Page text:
The research revealed that 52% of househunters are expecting house prices to rise, compared to only 30% in December. 43% of respondents now expect house prices to fall compared to 66% in December. Confidence in the housing market is now approaching levels not seen since last July, when 57% of respondents expected prices to rise.
On average, househunters expect national house prices to drop by only 0.6%, whereas in December this figure was closer to 8%. Most regions now expect prices to rise, with East Anglia experiencing the largest increase in optimism. This month sees the return of North/South divide as the North is the most optimistic region for the first time since last June, with househunters expecting price increases of 5.8%. Their Southern counterparts on the other hand, remain relatively gloomy.
Amongst those who do expect prices to rise there is the feeling that interest rates may have already peaked, with 27% of optimists citing falling interest rates as a catalyst for rising house prices in 2005. 32% of the house price optimists also said economic growth explained their optimism (steadily rising from 26% in December).
42.4% of respondents linked the expected rise in values to a surge in the number of people moving into their region. This was particularly the case for those in East Anglia and Yorkshire. Amongst the house-price pessimists the majority (91.8%) expect property values to fall, believing that they are currently too high relative to incomes.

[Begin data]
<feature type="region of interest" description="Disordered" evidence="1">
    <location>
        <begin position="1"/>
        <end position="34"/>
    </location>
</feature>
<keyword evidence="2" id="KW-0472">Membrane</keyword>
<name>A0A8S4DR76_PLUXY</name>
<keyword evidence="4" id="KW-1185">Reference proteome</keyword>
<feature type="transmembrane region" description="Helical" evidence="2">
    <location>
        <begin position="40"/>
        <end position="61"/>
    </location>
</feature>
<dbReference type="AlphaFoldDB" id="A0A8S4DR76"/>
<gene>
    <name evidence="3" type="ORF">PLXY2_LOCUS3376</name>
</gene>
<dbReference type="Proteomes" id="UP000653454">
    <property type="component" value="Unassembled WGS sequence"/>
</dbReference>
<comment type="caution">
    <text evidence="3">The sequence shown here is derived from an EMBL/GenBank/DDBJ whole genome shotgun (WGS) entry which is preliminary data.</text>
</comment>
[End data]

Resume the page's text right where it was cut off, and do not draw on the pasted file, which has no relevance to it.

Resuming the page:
Jim Buckle, Managing director of assertahome.com and propertyfinder.com commented: “Contrary to popular belief, the housing marketing is not heading for a crash. Last month the seeds of optimism were sown as confidence in the housing market began to increase. This optimism has now begun to germinate with 52% of househunters expecting house prices to rise over the next 12 months.
"Housing market activity normally picks up at the start of the year and even at this early juncture requests for property details via our website have increased by around 80% since last month. As the spring approaches I would expect to see a gradual improvement in househunter confidence, provided interest rates remain steady.”
The multiples of household income that househunters are prepared to pay for their new homes has expanded from a low point of 4.4X last month to 4.8x in January. Buyers in the lower and higher income brackets in particular have increased the extent to which they are looking to borrow (See chart 2). The level of mortgage that buyers are prepared to take on has also increased to 65% of the value of the home they are looking for, compared to 56% in December.
The percentage of first time buyers visiting the propertyfinder website has dropped for the second month in a row, slipping to 30.4% from 36.3% in December.
Jim Buckle comments: “This makes poor reading for young househunters, although government plans to introduce initiatives such as low cost starter homes may shed a ray of hope for some would-be first-time-buyers.
“Despite the fact that confidence has improved for the second month in a row, househunters remain fairly cautious. Many people still feel that prices have further to fall and almost half of the pessimists believe that borrowing levels are still too high relative to incomes. However, buyers are now prepared to take on higher mortgages, perhaps reflecting an overall consensus that the MPC will either hold fire or will drop interest rates, thereby making debt more manageable. Confidence remains fragile and continued stability in interest rates is key for the housing market in 2005. We would like to see a period of prices holding steady, with neither rampant growth or dramatic corrections. "